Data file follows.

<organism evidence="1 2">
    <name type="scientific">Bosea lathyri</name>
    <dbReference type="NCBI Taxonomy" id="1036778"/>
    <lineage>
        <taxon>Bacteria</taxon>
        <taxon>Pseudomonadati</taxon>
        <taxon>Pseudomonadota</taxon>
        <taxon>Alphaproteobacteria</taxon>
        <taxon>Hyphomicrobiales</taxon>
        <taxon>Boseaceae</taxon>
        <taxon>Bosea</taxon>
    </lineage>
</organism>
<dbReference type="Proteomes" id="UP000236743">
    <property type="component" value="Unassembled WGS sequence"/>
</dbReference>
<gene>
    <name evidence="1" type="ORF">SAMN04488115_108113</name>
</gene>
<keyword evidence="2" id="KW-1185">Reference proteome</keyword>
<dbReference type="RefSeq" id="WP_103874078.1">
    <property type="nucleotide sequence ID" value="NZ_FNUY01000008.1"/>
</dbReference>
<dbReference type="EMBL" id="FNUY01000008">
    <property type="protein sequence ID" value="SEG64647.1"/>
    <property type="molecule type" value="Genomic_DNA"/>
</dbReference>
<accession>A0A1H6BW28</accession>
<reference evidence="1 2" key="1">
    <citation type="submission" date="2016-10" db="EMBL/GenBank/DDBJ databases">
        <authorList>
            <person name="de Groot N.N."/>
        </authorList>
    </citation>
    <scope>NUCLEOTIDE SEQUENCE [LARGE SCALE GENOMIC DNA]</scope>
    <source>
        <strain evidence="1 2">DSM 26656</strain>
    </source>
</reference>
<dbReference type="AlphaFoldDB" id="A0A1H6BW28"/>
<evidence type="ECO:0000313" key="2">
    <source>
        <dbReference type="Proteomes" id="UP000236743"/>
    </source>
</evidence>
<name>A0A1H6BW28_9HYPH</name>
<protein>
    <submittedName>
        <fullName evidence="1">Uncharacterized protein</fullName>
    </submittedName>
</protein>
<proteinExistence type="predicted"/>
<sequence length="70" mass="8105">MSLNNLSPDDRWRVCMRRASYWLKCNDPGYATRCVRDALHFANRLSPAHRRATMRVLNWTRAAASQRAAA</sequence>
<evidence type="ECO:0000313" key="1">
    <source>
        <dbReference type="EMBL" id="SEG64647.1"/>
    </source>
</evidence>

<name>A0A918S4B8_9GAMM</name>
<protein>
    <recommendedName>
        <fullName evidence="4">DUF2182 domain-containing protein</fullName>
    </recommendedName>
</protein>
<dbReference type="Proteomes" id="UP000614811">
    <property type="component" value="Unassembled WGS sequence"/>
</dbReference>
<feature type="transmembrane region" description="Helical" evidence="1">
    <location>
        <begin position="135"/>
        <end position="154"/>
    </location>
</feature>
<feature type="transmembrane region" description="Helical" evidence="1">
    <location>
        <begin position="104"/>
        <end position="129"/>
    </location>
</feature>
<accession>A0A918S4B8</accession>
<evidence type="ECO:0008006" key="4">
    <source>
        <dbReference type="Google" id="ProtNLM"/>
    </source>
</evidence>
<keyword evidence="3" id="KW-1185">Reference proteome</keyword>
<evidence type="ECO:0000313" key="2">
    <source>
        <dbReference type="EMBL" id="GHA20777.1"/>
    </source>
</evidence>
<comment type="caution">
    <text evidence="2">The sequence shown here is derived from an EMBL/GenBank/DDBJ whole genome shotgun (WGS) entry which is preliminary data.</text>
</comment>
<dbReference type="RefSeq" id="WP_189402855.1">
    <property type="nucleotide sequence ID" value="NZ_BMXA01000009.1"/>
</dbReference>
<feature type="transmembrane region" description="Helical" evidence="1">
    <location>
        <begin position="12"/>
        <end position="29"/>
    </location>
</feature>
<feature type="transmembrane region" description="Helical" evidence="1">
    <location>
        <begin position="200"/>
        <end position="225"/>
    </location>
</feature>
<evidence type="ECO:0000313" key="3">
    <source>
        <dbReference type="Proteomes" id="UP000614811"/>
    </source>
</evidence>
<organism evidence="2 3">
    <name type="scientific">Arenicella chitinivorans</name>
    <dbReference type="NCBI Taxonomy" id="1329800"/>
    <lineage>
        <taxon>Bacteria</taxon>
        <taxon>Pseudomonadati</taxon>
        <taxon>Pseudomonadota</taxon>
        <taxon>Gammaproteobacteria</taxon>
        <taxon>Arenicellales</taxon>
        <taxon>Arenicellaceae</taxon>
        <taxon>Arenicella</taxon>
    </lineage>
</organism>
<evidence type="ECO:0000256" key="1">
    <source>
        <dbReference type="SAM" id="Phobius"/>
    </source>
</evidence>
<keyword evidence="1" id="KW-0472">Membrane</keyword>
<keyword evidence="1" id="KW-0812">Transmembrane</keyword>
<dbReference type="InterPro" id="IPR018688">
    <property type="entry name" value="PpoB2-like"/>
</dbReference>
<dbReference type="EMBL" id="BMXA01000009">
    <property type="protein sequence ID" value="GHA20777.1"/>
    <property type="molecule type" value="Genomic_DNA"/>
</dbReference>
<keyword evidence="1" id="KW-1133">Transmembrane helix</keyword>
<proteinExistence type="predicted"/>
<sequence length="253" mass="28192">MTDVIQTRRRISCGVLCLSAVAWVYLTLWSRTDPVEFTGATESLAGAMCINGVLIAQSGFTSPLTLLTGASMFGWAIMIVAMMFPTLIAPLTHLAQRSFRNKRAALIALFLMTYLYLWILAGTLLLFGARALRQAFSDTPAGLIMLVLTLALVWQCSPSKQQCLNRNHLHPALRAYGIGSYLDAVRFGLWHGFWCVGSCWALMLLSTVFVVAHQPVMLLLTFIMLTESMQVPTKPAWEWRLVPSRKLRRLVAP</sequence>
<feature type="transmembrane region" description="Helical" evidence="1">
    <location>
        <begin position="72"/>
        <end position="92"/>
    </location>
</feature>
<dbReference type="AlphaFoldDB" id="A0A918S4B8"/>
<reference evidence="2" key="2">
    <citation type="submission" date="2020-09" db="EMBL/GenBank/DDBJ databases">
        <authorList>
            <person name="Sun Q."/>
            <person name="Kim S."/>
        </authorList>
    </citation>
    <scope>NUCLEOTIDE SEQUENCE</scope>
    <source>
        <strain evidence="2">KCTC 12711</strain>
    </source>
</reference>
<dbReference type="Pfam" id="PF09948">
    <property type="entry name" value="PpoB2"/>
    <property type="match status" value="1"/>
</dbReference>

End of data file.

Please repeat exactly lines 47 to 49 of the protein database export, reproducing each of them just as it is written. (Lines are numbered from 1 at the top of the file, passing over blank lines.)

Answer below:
<protein>
    <submittedName>
        <fullName evidence="1">Uncharacterized protein</fullName>